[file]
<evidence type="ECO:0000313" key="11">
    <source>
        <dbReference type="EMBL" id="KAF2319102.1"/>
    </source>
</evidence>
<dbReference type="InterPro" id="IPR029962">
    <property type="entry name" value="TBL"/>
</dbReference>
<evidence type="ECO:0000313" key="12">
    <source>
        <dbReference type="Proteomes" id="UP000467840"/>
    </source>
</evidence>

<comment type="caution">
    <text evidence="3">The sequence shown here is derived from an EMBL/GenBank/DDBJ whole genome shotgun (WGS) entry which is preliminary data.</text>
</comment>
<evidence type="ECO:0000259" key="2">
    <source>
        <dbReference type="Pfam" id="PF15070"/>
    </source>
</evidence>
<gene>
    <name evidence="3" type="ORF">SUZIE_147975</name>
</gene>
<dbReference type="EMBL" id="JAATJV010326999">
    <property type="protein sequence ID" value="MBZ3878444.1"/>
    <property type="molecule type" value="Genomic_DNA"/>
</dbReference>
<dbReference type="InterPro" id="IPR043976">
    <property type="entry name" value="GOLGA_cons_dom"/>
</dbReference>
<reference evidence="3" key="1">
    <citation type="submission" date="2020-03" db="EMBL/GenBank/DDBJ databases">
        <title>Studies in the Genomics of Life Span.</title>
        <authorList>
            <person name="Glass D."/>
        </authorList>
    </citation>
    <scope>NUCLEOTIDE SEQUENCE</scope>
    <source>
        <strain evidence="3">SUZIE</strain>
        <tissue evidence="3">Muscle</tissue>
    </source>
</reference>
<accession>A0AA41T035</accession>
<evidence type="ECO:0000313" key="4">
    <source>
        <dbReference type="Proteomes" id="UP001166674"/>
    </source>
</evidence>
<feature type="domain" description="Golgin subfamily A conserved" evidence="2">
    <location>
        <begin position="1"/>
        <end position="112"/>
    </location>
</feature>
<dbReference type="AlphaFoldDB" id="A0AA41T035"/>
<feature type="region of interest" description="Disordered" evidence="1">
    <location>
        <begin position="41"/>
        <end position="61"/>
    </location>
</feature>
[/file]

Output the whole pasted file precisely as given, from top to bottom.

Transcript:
<evidence type="ECO:0000313" key="11">
    <source>
        <dbReference type="EMBL" id="KAF2319102.1"/>
    </source>
</evidence>
<dbReference type="InterPro" id="IPR029962">
    <property type="entry name" value="TBL"/>
</dbReference>
<evidence type="ECO:0000313" key="12">
    <source>
        <dbReference type="Proteomes" id="UP000467840"/>
    </source>
</evidence>

<comment type="caution">
    <text evidence="3">The sequence shown here is derived from an EMBL/GenBank/DDBJ whole genome shotgun (WGS) entry which is preliminary data.</text>
</comment>
<evidence type="ECO:0000259" key="2">
    <source>
        <dbReference type="Pfam" id="PF15070"/>
    </source>
</evidence>
<gene>
    <name evidence="3" type="ORF">SUZIE_147975</name>
</gene>
<dbReference type="EMBL" id="JAATJV010326999">
    <property type="protein sequence ID" value="MBZ3878444.1"/>
    <property type="molecule type" value="Genomic_DNA"/>
</dbReference>
<dbReference type="InterPro" id="IPR043976">
    <property type="entry name" value="GOLGA_cons_dom"/>
</dbReference>
<reference evidence="3" key="1">
    <citation type="submission" date="2020-03" db="EMBL/GenBank/DDBJ databases">
        <title>Studies in the Genomics of Life Span.</title>
        <authorList>
            <person name="Glass D."/>
        </authorList>
    </citation>
    <scope>NUCLEOTIDE SEQUENCE</scope>
    <source>
        <strain evidence="3">SUZIE</strain>
        <tissue evidence="3">Muscle</tissue>
    </source>
</reference>
<accession>A0AA41T035</accession>
<evidence type="ECO:0000313" key="4">
    <source>
        <dbReference type="Proteomes" id="UP001166674"/>
    </source>
</evidence>
<feature type="domain" description="Golgin subfamily A conserved" evidence="2">
    <location>
        <begin position="1"/>
        <end position="112"/>
    </location>
</feature>
<dbReference type="AlphaFoldDB" id="A0AA41T035"/>
<feature type="region of interest" description="Disordered" evidence="1">
    <location>
        <begin position="41"/>
        <end position="61"/>
    </location>
</feature>